Ben Salomon, a School of Dentistry graduate who died an Army hero on the South Pacific island of Saipan 57 years ago, was awarded the Congressional Medal of Honor on May 1.
Although there were no surviving family members to accept the medal, Salomon had two of his greatest champions at the White House ceremony.
John Ingle, former dean of the dentistry school, and Robert West, a graduate, fought their own long battle to get the soldier-dentist recognized for his courage.
Salomon graduated from the then-USC Dental College in 1937, had his own practice and was drafted into the U.S. Army as an infantry private in 1940.
He traded in his drills and picks for rifles and machine guns and soon became an expert marksman and a leader in the 102nd Infantry Regiment.
Salomon liked being a soldier so much that when he was asked to become an officer in the Army Dental Corps in 1942, he tried to stay in the infantry.
His request was denied, and soon his military life became a balance of two worlds – Salomon treated patients in the morning and trained with the 105th Infantry Regiment in the afternoon.
The regiment was shipped to Saipan in June of 1944, and Salomon – now a captain – volunteered to replace a surgeon who was wounded in a mortar attack.
A series of events led to the desperate situation Salomon and his fellow soldiers found themselves in on the morning of July 7, 1944.
In a last ditch effort, a Japanese army commander had ordered a banzai attack on the American forces and committed suicide with Vice Admiral Chiuchi Nagumo, the leader of the 1941 attack on Pearl Harbor.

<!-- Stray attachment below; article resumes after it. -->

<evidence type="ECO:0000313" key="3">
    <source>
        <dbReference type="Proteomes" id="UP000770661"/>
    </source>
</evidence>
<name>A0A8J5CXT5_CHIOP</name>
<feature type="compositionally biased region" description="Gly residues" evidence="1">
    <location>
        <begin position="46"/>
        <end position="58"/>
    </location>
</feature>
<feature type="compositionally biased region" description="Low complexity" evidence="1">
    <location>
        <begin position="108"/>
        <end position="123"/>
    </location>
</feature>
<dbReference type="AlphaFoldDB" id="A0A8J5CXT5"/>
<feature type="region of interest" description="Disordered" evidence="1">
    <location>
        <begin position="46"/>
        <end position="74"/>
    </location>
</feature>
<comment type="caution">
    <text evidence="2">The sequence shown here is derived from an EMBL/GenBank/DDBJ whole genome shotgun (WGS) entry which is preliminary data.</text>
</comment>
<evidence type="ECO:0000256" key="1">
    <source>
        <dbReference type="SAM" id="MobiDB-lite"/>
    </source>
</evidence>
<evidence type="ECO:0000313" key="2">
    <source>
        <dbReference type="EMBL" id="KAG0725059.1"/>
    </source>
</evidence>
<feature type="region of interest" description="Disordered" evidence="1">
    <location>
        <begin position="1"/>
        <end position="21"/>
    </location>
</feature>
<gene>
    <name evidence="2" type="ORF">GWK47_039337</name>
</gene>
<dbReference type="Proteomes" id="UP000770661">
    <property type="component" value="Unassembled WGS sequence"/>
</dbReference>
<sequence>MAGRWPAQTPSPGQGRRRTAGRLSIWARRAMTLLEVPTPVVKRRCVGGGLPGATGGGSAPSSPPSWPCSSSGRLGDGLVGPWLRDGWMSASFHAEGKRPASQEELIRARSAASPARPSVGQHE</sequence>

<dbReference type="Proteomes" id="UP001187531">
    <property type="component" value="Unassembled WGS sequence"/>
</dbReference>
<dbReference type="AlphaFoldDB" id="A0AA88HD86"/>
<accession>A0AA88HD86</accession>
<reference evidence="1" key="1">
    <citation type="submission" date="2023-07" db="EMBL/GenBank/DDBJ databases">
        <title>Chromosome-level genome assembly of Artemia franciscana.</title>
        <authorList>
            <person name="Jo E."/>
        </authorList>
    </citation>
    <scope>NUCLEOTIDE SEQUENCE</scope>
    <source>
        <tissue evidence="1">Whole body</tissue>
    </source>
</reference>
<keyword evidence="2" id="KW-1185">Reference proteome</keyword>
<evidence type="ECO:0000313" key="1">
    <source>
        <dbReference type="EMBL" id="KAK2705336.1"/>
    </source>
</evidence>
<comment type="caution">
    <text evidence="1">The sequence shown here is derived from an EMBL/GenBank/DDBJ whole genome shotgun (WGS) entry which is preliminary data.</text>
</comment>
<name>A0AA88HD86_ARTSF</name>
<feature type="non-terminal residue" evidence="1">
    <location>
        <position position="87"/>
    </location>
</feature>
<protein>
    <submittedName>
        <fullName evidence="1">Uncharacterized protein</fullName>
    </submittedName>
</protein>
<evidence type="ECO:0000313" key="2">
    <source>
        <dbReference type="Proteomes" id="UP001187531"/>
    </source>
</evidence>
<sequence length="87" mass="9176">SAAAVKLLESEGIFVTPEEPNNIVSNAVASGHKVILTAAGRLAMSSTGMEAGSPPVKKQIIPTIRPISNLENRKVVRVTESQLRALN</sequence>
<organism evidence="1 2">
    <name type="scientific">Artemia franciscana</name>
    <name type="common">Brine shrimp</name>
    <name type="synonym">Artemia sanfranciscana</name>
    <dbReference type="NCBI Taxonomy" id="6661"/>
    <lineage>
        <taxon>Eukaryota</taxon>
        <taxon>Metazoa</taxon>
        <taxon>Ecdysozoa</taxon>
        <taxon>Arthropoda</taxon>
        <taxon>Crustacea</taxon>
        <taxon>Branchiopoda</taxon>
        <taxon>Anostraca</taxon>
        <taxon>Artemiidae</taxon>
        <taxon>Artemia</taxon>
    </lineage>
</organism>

The Japanese forces, which numbered in the thousands, advanced on the American troops and breached the perimeter of the area where Salomon was treating the wounded.
With rifle, knife and bayonet, he fought off the Japanese soldiers who tried to enter the tent and ran outside to get help, according to official accounts.
Gunners assigned to protect the aid station had been killed.
When Salomon realized he was on his own, he ordered his medical staff to evacuate the wounded while he stayed behind to fight off the enemy.
“He went outside, picked up one of the machine guns and yelled back to his men, ‘I can do a lot more out here than I can in there. Evacuate all of these wounded men back to safety. … I’m going to hold these guys off as long as I can,’” said West, who took up Salomon’s cause in the mid-1990s.
“Then he said, ‘I’ll see you later.’ Those were the last words ever heard from Ben Salomon.”
Salomon was later found slumped over the machine gun, his finger still on the trigger, his body riddled with 76 bullet holes. Nearly 100 Japanese soldiers lay dead around him.
“It ends up that he saved the lives of all of those men, including all of the medics and the wounded men in that tent,” West said.
Salomon was unsuccessfully recommended for the Medal of Honor several times during the few decades.
Efforts on his behalf were made by fellow servicemen-; Ingle who tried from 1969 to 1972; and West, who worked on the project from 1997 on.
Although the government hadn’t recognized Salomon’s heroism, he was not forgotten in the dental and military communities. In 1969, the School of Dentistry named a clinic after him and, in 1973, a dental clinic at Fort Benning, Georgia, was dedicated to his memory.
In March of this year – after dozens of letters sent during a five-year effort – West got a call from the Pentagon with the news that Salomon’s citation was on President Bush’s desk.
“I went right through the ceiling. I was on cloud nine,” West said. “I couldn’t believe it. I actually waded through all that bureaucracy. It was probably one of the most emotional, dramatic moments of my life.”
West and Ingle traveled from Southern California to Washington D.C., to accept Salomon’s Medal of Honor. West said he plans to give it to U.S. Army Major Gen. Patrick Sculley, chief of the U.S. Army Dental Corps, who will, in turn, give it to an army museum in San Antonio, Texas. A replica will go to the USC School of Dentistry.
“Even though I never met the man, I feel like I know him,” West said. “I know you’re smiling up there, Ben.”